In his closing plenary at this year’s CSCW, Bill Buxton made a provocative point about how to make a difference in the research world. His key point was that people often think of technology as alchemy, creating gold out of nothing. But alchemy (the creation of brand new ideas) is very hard and very rare, and is ultimately a fool’s game. Most progress comes not from alchemy but from prospecting, the recognition of good ideas that are already out there, the understanding of which ideas are ripe for exploitation and the ability to marshal the right resources to get them into the world. He quotes Alan Kay: “It takes almost as much creativity to understand a good idea as to have it in the first place.”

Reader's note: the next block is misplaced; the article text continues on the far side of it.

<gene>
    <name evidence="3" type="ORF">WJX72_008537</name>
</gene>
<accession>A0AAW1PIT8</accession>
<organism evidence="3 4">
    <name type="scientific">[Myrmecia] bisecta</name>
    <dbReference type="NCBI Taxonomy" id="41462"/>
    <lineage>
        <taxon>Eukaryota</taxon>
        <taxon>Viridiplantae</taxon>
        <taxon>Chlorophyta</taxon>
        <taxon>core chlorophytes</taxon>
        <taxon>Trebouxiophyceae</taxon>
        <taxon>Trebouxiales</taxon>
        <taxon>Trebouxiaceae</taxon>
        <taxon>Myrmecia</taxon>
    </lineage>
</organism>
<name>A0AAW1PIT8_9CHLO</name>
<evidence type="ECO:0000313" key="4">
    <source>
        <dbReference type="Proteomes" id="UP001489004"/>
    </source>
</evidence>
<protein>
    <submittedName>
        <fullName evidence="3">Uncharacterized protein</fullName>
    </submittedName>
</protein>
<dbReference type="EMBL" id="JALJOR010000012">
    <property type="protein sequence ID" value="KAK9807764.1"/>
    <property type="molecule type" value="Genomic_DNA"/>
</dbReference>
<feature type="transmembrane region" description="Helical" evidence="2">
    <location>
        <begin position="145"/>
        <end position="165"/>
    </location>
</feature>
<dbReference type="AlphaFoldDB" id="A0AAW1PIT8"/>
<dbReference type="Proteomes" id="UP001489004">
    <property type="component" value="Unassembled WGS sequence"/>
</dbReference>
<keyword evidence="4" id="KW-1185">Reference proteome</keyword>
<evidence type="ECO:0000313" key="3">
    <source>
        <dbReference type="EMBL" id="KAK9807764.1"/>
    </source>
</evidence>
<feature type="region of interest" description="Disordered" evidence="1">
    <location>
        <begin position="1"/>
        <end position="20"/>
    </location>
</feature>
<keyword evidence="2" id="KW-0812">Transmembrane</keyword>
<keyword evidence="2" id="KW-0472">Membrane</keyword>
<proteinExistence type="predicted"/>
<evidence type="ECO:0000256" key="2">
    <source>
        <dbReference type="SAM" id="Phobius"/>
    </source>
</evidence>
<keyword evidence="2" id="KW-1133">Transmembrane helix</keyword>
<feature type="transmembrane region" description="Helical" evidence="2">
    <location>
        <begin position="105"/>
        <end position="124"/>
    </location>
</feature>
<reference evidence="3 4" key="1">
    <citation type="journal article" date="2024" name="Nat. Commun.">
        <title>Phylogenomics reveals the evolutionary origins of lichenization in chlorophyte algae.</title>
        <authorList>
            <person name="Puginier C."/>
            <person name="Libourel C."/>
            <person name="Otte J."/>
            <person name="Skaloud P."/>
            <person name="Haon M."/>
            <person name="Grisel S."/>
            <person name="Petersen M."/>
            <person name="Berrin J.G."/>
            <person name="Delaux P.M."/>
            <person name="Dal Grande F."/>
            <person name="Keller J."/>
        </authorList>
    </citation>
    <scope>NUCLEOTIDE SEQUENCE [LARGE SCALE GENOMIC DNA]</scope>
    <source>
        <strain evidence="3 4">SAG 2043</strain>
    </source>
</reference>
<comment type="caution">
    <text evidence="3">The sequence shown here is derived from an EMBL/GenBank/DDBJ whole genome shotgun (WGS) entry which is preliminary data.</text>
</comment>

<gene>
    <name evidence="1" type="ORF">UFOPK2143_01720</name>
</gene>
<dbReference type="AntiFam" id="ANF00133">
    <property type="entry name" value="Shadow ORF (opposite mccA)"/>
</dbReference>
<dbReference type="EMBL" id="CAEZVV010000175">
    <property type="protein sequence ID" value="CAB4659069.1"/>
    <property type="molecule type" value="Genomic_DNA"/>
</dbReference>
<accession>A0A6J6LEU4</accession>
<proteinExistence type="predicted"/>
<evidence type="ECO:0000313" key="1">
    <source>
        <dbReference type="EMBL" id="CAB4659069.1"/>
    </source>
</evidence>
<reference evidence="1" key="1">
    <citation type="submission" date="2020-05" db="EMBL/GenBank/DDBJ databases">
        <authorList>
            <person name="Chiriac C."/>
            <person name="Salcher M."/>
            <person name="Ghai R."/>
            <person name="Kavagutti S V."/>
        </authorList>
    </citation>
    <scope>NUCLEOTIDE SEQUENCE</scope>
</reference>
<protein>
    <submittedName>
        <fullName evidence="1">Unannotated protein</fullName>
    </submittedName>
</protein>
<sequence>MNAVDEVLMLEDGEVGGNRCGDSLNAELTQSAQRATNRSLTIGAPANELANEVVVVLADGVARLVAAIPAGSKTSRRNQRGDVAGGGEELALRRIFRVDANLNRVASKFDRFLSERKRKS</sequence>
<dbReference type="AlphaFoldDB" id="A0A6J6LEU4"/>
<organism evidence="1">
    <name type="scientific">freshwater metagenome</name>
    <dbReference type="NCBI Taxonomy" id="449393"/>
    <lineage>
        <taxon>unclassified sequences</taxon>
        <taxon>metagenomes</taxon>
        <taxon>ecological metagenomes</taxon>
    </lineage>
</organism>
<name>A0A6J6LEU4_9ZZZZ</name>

The example he gave was of the Blackboard, which was invented in 1801 and which Buxton claims revolutionized education more than every other technology introduced into schools since then put together. Before 1801 each child had his or her own slateboard, which he or she used to mark and correct answers before copying them down on paper. Buxton noted as an aside the irony that we’re now trying to reintroduce slates into the classroom in the form of tablet PCs, but his main point was the fact that there’re very few differences between a slate and a blackboard: a blackboard is just a slate that’s been made an order of magnitude larger and hung on the wall. A technologist looking for novel innovation might overlook such a “minor” modification, and yet that slight change made all the difference.